Nah, nah. I haven’t. Everybody’s career is different. Everybody’s life is different. So it’s like I’m just painting my own picture. I haven’t put much thought into it. I know Winky Wright was one of the guys who had it in the three-belt era and right now I basically have what Winky Wright has and I want to strive for more. So I’m not interested in really looking into it so deep. I just want to get it out of the way. I’m ready to fight. I’m more anxious than anything.

Jermell Charo Tony Harrison 2019 Getty
Image via Getty/Meg Oliphant

Wanted to talk about the pound-for-pound list. Some have you on theirs, others don’t. If you win this weekend you’ll definitely be on more. But why do you think you’re currently not on more pound-for-pound lists?
Maybe I’m just not liked. And that’s ok. I don’t expect everybody to like me. As long as my lady likes me. My kids love me.

I would say that you and your brother are really charismatic, are good for the sport, so I think a lot of people do like you so give yourself more credit than that.
I think they don’t want to root for me. They’d rather see you suffer. See you lose. But we winning. I’m in a Maybach, chilling, my son next to me, just finished training, we trying to stay focused on the task at hand.

You’ve talked about adding some things to your repertoire before this fight. I know you’re not going to give it all away, can you give me a little idea of what you’ve added?
I added a really stylish, perfection guy in Joan Guzman, he was sitting back and training in New York and we’ve always communicated. I added him to my repertoire because in Houston I know Derrick James is training a lot. Derrick James is one man. And he has to do what he has to do. So any time I wasn’t with my main coach I wanted my secondary coach to push me extremely hard. And not that I didn’t already have these skills, but there are some skills that me and Joan kind of put into play that’s going to benefit this fight. It’s like teaching an old dog new tricks.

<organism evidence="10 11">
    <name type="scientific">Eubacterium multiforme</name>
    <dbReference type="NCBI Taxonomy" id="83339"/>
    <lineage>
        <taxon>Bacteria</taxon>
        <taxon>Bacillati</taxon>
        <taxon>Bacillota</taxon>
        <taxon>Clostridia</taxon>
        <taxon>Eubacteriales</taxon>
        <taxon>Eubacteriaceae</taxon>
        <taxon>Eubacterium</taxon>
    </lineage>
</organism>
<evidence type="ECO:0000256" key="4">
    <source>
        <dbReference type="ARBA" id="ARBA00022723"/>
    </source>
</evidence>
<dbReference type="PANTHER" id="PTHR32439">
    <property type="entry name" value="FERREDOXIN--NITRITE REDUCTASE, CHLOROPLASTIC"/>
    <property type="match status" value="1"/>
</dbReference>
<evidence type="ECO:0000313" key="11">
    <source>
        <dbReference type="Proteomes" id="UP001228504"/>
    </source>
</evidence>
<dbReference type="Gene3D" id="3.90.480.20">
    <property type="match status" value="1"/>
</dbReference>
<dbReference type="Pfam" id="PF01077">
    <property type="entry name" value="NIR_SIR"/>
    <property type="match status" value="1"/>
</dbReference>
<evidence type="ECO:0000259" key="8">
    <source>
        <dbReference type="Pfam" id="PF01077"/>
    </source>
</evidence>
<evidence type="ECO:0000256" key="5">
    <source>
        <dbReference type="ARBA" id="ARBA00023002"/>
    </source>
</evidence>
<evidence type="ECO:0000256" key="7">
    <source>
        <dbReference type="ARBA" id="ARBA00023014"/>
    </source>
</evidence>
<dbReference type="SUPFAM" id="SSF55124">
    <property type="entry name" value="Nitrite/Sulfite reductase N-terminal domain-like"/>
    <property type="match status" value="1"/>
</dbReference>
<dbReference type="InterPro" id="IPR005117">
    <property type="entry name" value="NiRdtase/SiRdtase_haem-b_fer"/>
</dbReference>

Was it difficult adding those new tricks? You’re not young, but you’re also not old.
At first it was hard, at first it was a little different. I guess now with being with Derrick for like six years I’ve become what you considered a puncher boxer. Now I’m considered a power-puncher boxer, slick fighter. You’ve got to be able to hit guys with things they can’t see. Brian Castano brings a lot of that to the table where I’m going to have to work.

What do you respect most about Castano?
He a short fighter with short reach so he can throw punches and bring them right back. There’s a lot of shit that he do that’s kind of like, “Ok, that’s a little different.” But that’s why I put on an intensive training camp and I just want to put my life on the line like he doing.

Talk to me about what it was like getting Chad Johnson getting ready for his boxing debut.
I know Chad be all over the place so we tried everything. It was pretty fun showing him what boxing really is. We sparred. Touched him up a few times.

But did you really pummel him the way he said you did? He said you basically jumped him.
I don’t think I went that crazy, but I did hit pretty tough. He a big ass guy so I had to make sure he felt my power. I got power so I really wanted to see if he felt it. So I guess he did.